Here we are sitting on the other side of November 8th—on the other side of a tomorrow I, for the longest time, couldn't imagine a majority of this nation actually actively wanted—sifting through the carcass of the election. Blame Facebook, blame the media, blame the Democratic party, blame the courts, blame white people, go ahead and blame every fucking thing and everybody except yourself. But let's be clear about one thing: a majority of the nation did not want this and did not vote for this. There is no mandate when the loser in the race wins the popular vote.
According to the NY Times, as of 4 p.m. Wednesday, Clinton has 47.7 percent of the vote, for a total of 59,731,599 votes; Trump has 47.5 percent, for a total of 59,513,953 votes. Clinton pulls out 216,753 votes ahead. For some comparison, via the last closest election in 2000, Al Gore took 48.7 percent of the popular vote with 50,999,897 votes, while eventual president George W. Bush took in 47.9 percent with 50,456,002 votes.
Those were slim voting margins in both cases (even if the Electoral College map was not as close this time as it was in 2000). Considering how tight some of the races were this election, especially in Michigan, Wisconsin, Florida and Pennsylvania, there is some validity to blaming third party voters for backing the likes of Jill Stein and Gary Johnson—according to exit polls, nine percent of voters between 18 and 29 voted for one of the fringe candidates (Rachel Maddow has some strong feelings about that). And you could argue that the Electoral College system needs to be replaced yesterday (this is undoubtedly true). George Takei agrees:
This is the 2nd election in recent memory where the popular vote winner is not the one elected. It's time to end the electoral college.
— George Takei (@GeorgeTakei) November 9, 2016
And so does 2012 Donald Trump:
The electoral college is a disaster for a democracy.
— Donald J. Trump (@realDonaldTrump) November 7, 2012
But the most glaring thing that I can't fathom are all the eligible voters who refused to participate in voting. According to Statistic Brain, the numbers around this year's election went as so:
- Total number of Americans eligible to vote in 2016: 218,959,000
- Total number of Americans registered to vote in 2016: 146,311,000
- Total number of votes cast in 2016: 128,843,000
- Total number of Americans who voted in the 2012 Presidential election: 126,144,000
Just to make this point extra clear: that means there were over 72 million Americans who were not registered to vote, and over 17 million Americans who were registered but chose not to vote (for a cumulative total of 90,116,000 eligible Americans who didn't vote).
Fighting voter suppression and gerrymandering at local levels is an important step, but sifting through the data of top reasons cited for not voting, the largest number, 17.5 percent, blamed it on "conflicting schedule"—the kind of problem that could easily be solved if we turned Election Day into a national holiday, and not something people have to fit into their day at 7 a.m. give-or-take unreasonably long lines and broken scanners. The second highest percent? Nearly 15 percent blamed not voting on "illness or disability," which seems like another area that could be dealt with at local levels with the right amount of foresight.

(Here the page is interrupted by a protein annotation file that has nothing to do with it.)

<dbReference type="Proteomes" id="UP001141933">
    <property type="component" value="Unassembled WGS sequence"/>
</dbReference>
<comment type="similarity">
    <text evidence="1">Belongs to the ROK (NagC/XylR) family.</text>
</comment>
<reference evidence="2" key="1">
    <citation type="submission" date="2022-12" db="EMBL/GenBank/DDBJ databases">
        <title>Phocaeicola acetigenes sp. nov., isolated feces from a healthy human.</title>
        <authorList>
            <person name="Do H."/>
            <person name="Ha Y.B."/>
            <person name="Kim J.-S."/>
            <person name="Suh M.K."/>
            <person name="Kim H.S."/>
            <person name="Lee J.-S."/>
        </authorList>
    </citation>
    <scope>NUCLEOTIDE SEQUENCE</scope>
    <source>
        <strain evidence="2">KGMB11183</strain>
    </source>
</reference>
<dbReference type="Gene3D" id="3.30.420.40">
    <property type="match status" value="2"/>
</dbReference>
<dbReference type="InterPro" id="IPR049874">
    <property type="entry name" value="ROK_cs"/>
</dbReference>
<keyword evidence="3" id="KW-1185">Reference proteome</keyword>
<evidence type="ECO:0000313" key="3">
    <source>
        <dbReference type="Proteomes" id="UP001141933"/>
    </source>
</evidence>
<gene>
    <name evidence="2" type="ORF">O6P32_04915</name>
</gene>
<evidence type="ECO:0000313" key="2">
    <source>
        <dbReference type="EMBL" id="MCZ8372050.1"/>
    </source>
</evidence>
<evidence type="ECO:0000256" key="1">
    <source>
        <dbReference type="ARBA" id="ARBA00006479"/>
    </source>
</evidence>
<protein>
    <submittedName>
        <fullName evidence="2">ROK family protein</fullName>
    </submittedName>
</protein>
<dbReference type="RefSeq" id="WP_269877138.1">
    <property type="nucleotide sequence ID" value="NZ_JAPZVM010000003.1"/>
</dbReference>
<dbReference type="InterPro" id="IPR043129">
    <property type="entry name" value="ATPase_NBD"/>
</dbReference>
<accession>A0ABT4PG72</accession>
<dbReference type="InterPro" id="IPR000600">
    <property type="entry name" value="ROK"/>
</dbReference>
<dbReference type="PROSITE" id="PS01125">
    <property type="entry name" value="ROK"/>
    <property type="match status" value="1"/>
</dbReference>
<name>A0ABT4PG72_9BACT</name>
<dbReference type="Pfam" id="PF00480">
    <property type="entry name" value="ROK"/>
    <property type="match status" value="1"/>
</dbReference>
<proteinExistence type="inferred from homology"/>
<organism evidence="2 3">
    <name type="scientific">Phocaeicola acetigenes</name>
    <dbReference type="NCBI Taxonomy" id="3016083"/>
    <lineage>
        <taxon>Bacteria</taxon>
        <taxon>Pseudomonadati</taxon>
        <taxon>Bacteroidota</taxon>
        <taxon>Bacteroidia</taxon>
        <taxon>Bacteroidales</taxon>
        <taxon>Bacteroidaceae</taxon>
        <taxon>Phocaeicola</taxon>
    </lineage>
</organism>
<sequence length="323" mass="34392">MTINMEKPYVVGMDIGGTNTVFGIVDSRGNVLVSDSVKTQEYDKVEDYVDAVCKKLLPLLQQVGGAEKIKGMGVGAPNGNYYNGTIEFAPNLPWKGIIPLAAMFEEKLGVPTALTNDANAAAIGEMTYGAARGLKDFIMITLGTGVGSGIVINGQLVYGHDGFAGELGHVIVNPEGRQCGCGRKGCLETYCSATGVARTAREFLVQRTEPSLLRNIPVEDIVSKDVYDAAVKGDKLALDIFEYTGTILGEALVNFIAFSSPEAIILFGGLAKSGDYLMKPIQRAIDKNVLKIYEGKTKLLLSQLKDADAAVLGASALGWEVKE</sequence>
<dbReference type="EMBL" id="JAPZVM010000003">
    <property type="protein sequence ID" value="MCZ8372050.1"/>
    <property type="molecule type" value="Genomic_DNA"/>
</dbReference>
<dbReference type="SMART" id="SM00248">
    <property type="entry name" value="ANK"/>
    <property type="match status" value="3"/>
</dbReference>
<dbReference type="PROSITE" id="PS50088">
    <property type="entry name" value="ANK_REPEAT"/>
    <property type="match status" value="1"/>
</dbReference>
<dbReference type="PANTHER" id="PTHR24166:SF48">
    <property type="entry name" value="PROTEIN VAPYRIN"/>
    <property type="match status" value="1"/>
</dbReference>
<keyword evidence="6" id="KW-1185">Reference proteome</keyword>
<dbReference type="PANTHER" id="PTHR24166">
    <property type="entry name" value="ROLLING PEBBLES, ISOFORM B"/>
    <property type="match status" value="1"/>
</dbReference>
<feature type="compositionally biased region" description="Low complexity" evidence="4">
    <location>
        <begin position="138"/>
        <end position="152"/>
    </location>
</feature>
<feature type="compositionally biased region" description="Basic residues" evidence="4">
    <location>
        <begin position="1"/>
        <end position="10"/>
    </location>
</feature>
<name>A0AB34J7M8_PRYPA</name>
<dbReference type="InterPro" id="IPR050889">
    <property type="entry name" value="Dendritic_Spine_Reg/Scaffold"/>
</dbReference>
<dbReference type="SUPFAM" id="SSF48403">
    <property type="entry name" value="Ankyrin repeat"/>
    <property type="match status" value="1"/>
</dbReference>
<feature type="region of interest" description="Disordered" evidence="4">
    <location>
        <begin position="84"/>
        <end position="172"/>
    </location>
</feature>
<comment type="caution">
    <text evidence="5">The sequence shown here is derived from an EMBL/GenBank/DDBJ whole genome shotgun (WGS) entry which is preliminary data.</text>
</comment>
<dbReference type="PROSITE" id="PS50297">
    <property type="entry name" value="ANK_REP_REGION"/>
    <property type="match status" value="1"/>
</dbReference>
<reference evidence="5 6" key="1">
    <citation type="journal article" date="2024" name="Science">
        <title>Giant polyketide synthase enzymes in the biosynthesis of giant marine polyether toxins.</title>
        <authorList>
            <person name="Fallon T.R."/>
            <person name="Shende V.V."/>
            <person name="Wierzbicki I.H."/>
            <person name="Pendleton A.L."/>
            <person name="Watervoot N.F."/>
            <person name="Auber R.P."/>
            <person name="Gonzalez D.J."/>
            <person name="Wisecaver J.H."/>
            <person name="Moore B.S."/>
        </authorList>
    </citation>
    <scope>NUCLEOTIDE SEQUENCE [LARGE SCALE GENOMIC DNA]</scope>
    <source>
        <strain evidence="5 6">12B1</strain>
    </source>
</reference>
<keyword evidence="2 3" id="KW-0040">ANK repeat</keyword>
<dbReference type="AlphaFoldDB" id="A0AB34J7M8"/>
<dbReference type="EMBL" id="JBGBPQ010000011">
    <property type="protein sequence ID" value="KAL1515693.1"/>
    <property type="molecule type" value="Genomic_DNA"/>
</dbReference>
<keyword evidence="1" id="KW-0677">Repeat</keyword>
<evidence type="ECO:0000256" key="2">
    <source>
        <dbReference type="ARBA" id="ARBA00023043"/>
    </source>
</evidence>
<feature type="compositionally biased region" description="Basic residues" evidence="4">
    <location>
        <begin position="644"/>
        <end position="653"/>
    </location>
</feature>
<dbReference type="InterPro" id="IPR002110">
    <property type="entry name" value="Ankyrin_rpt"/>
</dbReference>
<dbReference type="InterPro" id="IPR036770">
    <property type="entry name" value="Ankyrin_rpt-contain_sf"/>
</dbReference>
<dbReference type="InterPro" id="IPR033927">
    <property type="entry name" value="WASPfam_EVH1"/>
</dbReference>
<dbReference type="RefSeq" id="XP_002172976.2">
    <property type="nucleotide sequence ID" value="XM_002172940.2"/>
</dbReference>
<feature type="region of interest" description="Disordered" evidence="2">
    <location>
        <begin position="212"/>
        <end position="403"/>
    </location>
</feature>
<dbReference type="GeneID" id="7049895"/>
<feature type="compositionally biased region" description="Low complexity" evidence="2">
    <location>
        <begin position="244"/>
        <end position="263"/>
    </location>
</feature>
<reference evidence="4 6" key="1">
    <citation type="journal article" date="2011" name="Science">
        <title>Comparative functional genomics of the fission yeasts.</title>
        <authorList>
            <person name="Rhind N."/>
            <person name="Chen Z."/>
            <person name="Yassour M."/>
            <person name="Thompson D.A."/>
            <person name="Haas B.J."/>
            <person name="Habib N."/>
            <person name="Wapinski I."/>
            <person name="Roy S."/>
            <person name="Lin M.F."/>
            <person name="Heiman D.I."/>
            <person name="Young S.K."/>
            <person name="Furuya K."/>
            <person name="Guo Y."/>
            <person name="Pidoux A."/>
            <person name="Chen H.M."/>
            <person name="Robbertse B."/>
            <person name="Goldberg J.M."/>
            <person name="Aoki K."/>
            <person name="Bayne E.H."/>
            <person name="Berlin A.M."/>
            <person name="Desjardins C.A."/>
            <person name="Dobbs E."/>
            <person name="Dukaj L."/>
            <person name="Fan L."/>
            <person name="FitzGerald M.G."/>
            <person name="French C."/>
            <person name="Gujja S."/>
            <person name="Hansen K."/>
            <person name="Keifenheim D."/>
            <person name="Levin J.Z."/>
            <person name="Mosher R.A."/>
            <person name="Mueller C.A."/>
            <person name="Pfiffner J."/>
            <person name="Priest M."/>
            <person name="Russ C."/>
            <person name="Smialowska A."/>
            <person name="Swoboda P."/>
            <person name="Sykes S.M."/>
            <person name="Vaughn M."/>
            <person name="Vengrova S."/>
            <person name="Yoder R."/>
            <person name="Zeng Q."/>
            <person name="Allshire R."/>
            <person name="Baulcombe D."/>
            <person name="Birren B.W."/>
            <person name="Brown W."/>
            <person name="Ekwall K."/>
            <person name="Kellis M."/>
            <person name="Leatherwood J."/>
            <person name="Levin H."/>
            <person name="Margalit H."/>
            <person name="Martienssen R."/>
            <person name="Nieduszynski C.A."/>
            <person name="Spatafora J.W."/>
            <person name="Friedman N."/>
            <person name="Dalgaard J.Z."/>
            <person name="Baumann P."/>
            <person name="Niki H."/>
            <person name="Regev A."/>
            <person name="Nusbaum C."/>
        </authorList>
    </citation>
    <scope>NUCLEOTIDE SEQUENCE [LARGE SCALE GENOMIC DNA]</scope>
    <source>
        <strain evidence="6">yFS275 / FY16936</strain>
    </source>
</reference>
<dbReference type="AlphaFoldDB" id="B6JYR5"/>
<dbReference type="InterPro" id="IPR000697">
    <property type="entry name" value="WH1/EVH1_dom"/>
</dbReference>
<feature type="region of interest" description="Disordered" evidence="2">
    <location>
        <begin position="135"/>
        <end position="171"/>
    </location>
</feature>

There is then the more difficult issue of voter apathy with the next two excuses given: 13.4 percent said they were "not interested" and another 12.9 percent said they "did not like candidates or campaign issues." Convincing people that it matters to participate in a democratic election—especially because of the far-reaching consequences for groups of people you may or may not be a part of, rather than because of base self-interest—seems a much harder reach right now, celebrity campaigns be damned. If you're not going to listen to Iron Man, are you going to listen to a teacher or boss or media pundit?
[Whispers into the void, then runs away: what if voting were mandatory? Would that be such a bad idea?]
Other interesting takeaways from the election data: Clinton, unsurprisingly, crushed NYC. She got nearly two million more votes than Trump in the five boroughs, winning 86 percent of the vote in Manhattan, 79 percent of the vote in Brooklyn, 75 percent in Queens, 88 percent in the Bronx and 40 percent on Staten Island. Trump will become the first president who is loathed in his hometown.
Here's a snapshot of New York via NPR:
Based on the exit polls, Trump had a few key advantages that no one saw coming: it was already projected that he would overwhelmingly take the vote of white people without college degrees, but he also won white women by 10 points—he barely lost any ground with women overall, only losing white college-educated women by about six points.
— David Beard (@dabeard) November 9, 2016
He also remarkably did a lot better with Latino voters than Mitt Romney did four years ago (while Clinton did not get the groundswell of support she expected):
— Martin Daubney (@MartinDaubney) November 9, 2016
And as NY Mag reported, "while the most economically vulnerable people in America voted against Trump by a wider margin than any other income bracket, they nonetheless gave him markedly more support than they did any other recent Republican nominee."
— Malachy Browne (@malachybrowne) November 9, 2016